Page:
Sunday, 24 January 2016

Did ParkingEye deceive The Supreme Court with incomplete evidence?

Here is a copy of the signage ParkingEye submitted to the Supreme Court regarding the Beavis case.

Here is a copy of signage also on site, but which was not considered by the Supreme Court.

The difference is small but important.

Failure to comply with the following will result in a Parking Charge of £85.
Failure to comply with this will result in a Parking Charge of £85.
 The word 'this' is ambiguous. Does it refer to the whole sign? The following conditions? The preceding conditions? The conditions in the same font size?

Several judges have already considered this signage wording, and have concluded it is ambiguous. It is therefore a matter of incontrovertible fact that the sign is ambiguous. In such cases the Unfair Terms in Consumer Contract Regulations 1999, section 7, comes into play, and the term must be interpreted to the benefit of the consumer. This has resulted in judges cancelling ParkingEye's claim in all known cases where it has been brought to their attention.

The judgments of ParkingEye v Collins-Daniel, ParkingEye v Lemon and Harris and Excel v Hetherington-Jakeman are examples of this, and can be found here.

"Failure to comply with this” Singular ‘this’: “will result in a parking charge of: £85” Now, what’s ‘this’ mean? [...] “Parking limited to 4 hours (no return within 1 hour)” Is that a ‘this’? If I return within one hour is that one of these ‘thises’?   
So saying that there is a contract is one thing, but saying what the contract is is quite another, and I am not at all satisfied that there is a clear contract here to say that if you are a customer of the shops but you stay for more than four hours you have to pay £85
However, they have taken a point on the wording of the signs and the guidance to the claimants and other parking companies is that the signs should be unambiguous. Where it says two hours maximum stay, it does [inaudible] say, ‘Customer only parking, for use only whilst shopping in the store.’ It says, ‘No parking allowed outside these times,’which is Monday to Saturday 9:00 am to 8:00 pm, Sunday 10:00 am to 4:30 pm. It says, ‘Failure to comply with this will result in a parking charge of £100.’ I do not think that that is a clear sign. I know it says that parking is limited to two hours, but it does not say that there will be a fine of £100 if someone overstays their limit of two hours because it refers to no parking allowed outside these times and failure to comply with this will result in a parking charge of £100. That refers to the parking times Monday to Saturday 9:00 am to 8:00 pm and Sunday 10:00 am to 4:30 pm. Therefore, the sign is not clear and so the defendants succeed on that particular point.

ParkingEye are well aware of this, and have been changing signage to remove this wording.

What would the Supreme Court have made of this? The Prankster believes their underlying rationale may have remained the same. However, this particular case would have had to be found for the motorist, according to UTCCR 1999*.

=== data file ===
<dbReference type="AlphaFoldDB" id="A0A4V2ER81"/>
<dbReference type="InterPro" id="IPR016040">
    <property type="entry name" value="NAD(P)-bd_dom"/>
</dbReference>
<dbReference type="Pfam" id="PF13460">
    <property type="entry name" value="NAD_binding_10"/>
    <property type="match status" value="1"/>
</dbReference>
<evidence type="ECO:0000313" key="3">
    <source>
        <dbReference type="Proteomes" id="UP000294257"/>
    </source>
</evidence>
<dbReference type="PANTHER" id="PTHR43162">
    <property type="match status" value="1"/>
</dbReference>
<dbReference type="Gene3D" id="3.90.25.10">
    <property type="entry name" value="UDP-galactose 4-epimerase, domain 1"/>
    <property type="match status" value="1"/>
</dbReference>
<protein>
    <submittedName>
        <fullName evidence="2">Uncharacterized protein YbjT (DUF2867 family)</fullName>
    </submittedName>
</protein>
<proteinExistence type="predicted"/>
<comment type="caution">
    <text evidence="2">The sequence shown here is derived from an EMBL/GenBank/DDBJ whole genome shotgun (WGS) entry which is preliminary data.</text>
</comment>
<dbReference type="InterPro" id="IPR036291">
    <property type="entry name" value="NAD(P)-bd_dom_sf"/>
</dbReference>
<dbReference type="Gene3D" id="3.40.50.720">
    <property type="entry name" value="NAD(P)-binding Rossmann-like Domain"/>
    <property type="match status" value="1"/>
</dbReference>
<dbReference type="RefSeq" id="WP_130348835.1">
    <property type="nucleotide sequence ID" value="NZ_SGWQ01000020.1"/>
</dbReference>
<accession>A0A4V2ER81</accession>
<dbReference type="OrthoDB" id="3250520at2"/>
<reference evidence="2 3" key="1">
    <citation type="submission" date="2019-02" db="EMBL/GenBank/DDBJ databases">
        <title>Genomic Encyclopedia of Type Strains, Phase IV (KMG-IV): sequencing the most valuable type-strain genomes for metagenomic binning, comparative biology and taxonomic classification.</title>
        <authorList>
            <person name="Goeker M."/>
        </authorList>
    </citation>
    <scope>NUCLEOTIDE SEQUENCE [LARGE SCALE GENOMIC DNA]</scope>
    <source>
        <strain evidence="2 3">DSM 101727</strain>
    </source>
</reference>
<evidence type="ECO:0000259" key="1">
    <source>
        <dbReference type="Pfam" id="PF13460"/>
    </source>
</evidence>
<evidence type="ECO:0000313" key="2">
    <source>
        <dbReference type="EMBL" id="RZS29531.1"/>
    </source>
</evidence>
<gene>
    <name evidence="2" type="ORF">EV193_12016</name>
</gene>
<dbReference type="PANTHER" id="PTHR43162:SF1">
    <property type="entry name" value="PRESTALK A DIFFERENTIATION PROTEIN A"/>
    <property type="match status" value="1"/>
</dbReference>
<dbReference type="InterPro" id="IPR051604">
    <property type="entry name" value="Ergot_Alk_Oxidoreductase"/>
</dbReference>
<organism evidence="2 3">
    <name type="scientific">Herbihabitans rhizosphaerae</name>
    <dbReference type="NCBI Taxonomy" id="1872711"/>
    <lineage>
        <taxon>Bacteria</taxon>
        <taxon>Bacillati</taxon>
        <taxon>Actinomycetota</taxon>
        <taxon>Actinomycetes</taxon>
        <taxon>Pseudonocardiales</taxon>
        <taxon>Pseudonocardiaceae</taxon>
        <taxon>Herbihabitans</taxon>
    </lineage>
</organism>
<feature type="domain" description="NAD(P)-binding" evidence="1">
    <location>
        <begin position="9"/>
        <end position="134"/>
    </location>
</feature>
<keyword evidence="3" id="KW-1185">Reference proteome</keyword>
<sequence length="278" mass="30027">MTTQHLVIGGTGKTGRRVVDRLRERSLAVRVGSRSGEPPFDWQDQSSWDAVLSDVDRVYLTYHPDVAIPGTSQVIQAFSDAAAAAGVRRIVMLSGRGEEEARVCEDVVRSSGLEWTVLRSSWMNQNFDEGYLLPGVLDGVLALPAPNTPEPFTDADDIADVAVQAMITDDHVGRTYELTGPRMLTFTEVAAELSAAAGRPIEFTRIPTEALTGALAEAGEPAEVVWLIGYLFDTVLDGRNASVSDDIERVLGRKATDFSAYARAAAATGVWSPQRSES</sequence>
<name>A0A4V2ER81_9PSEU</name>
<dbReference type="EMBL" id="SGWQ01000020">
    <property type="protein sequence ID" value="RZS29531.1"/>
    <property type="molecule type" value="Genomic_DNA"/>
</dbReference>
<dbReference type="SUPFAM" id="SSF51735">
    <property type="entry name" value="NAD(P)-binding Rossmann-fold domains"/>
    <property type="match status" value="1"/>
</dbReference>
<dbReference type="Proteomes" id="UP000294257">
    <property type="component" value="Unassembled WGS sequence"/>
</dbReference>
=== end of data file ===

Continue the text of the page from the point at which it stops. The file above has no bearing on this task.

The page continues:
So the big question is, was this omission from the evidence accidental or deliberate?

If you think the Supreme Court have reached the wrong decision because of incomplete evidence, consider signing Barry Beavis's petition to ask the Government to take a look at the level of private parking charges.

Happy Parking

The Parking Prankster

*This has now been replaced by the Consumer Rights Act 2015, but the principle remains the same in the new act.


  1. In the Supreme Court judgement both consumer and contract law were ignored in favour of property rights.
    Years ago conviction on stealing a horse could result in transportation. This was grossly disproportionate to the offence as is the £85 parking charge for a slight overstay in car parking, however this is how the judiciary works to protect the interests of owners rather than consumers.
    This is why government's over years have had to step in to ensure the interests of the general public are upheld sometimes to the detrirement of the property owners. The right to roam might be an example.

  2. ’Generals always fight the last war” means that military strategy often focuses on what has happened rather than what will happen. “There is a tendency in many armies to spend the peace time studying how to fight the last war” was cited in 1929 and “peacetime generals are always fighting the last war” has been cited in print in 1937. During World War II in the early 1940s, the saying was quite frequently used.

    Just saying.....

    1. Mmm, this is getting a bit like those Japanese soldiers who fought solo guerilla wars for decades after the war was over.

    2. ....but the war is not over....only the rules on the battlefield have changed...I believe they also say 'never underestimate the underdog'

    3. Yes, they told themselves that too.

  3. so nice of them to continue using a 0844 phone number , if you have a felt marker pen , you can edit the signs to read 0330 555 4444

  4. The difference in the signs are bigger than just the wording.
    The SC made a ruling based on the fact that the amount of £85 was shown in LARGE PRINT. The actual size on the correct sign is insignificant.